Harvest Time for Tax Losses
For most of us harvest time conjures thoughts of picking apples and nuts, but if you are an investor, the final month of the year is the time to harvest investment losses to offset capital gains and minimize income taxes. It will take a little effort, but you’ll thank yourself come tax time.
A capital gain is the profit made when you sell an investment for more than what you bought it for. If your investments sell for less than you bought them for, then you
are entitled to claim a capital loss. If you have incurred capital gains this year, and you have some losing investments in your portfolio, consider harvesting some of those losses to offset the gains so you won’t owe taxes on the capital gain income. Here’s where to start:
Compute the gains on assets you’ve already sold. Make a list of your sales of stocks, bonds and real estate during the year, and add expected capital gain dividends on mutual funds.
Offset any losses you have already realized this year. That includes the stock you purchased when it was high and you thought it would go higher, but you finally sold when it dropped well below what you paid for it. Don’t forget loss carryovers from prior years – you can spot carryovers on page 2 of last year’s Schedule D of your personal income tax return.
If the gains exceed the losses, look for unrealized losses to offset those gains. You may be holding onto a stock that has dropped, hoping it will regain its value. This may be a good time to sell the stock and put that loss to work.
Check your income tax bracket. Before taking the step to sell a stock that has dropped in value, also see if you can take advantage of lower capital gains rates, which were extended until the end of 2012. The maximum capital gains rate for most people with long-term capital gains is 15%. If you have income lower than $34,500 ($69,000 for married filing jointly), capital gains and dividends may be taxed at 0% depending on the type of net capital gain!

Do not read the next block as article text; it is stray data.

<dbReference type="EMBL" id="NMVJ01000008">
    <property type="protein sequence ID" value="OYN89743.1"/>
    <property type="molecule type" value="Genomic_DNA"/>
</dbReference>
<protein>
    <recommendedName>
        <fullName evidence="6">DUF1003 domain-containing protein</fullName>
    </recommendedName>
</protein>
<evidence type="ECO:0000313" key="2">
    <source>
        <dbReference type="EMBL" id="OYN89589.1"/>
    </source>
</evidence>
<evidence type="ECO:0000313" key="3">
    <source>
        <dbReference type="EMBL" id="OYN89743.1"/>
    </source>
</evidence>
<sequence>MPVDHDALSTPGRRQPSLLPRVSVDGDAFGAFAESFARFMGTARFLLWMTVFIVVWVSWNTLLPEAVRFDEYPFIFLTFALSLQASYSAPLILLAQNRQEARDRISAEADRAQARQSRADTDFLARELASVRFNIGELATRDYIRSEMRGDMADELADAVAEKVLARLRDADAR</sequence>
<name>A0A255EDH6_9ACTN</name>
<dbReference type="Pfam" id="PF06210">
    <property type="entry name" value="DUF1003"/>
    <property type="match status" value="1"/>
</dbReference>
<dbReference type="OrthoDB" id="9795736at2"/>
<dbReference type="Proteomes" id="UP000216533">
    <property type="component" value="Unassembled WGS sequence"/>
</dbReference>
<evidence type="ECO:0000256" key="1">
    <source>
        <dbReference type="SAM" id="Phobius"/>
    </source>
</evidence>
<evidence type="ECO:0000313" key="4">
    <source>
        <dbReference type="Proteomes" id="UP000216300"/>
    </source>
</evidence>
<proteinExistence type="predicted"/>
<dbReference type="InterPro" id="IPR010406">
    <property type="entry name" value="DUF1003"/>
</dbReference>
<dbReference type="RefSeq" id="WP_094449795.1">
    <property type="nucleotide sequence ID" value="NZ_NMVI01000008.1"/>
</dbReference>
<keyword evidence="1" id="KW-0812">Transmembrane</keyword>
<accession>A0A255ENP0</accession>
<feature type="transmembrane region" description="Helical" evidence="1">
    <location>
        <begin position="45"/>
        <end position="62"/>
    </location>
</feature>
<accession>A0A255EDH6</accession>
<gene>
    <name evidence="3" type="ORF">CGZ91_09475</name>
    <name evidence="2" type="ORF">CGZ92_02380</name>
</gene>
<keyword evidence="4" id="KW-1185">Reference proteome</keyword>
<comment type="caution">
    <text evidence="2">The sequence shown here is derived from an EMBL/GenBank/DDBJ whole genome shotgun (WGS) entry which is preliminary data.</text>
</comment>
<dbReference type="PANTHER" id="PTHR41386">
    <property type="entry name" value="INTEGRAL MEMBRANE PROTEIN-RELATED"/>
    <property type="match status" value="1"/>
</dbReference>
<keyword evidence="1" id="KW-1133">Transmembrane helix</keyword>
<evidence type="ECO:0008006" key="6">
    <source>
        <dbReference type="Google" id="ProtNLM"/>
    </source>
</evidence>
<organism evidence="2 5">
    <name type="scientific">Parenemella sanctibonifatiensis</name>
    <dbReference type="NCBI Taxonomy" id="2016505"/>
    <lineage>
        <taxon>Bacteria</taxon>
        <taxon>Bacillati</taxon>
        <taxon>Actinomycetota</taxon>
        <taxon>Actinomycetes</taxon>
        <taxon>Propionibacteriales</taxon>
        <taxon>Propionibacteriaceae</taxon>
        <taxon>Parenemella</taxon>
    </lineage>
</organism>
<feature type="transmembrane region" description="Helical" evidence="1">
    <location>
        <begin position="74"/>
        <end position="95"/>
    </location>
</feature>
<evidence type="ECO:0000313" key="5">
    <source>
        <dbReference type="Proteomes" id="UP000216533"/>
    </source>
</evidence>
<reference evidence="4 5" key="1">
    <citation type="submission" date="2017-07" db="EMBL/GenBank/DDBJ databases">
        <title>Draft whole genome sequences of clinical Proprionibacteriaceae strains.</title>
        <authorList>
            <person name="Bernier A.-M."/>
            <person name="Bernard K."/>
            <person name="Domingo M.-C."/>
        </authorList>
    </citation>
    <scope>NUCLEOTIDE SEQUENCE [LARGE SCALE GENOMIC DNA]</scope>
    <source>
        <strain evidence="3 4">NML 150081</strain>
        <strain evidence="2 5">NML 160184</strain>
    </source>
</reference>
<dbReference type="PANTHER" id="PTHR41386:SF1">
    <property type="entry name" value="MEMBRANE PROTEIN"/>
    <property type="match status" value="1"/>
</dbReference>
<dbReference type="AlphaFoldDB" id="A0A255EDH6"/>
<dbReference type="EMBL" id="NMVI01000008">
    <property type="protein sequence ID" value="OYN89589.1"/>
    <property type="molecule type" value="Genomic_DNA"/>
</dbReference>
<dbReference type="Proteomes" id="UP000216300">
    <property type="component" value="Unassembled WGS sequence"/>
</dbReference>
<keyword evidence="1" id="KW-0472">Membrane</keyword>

Beware of the wash sale rule. You cannot deduct losses from sales in a wash sale. A wash sale occurs when you sell or trade stock or securities at a loss and within 30 days before or after the sale, you buy substantially identical stock, acquire identical stock or securities in a fully taxable trade, acquire an option to buy substantially identical stock, or acquire substantially identical stock for your IRA.
Tip: If you have a disallowed loss from a wash sale, add the disallowed loss to the cost of the new stock or securities. The result will increase the cost basis of your new stock and decrease your gain on the sale of the new stock.
Don’t harvest too many losses. Once you have offset your losses against your gains, excess losses can reduce up to $3,000 of ordinary income from employment or other sources. If your losses are greater than that, the excess can be carried over to the next year.
TurboTax easily guides you through the necessary interview questions and accurately makes the behind the scene calculations for your capital transactions. You can also use tax calculators to help you plan and work through various tax scenarios.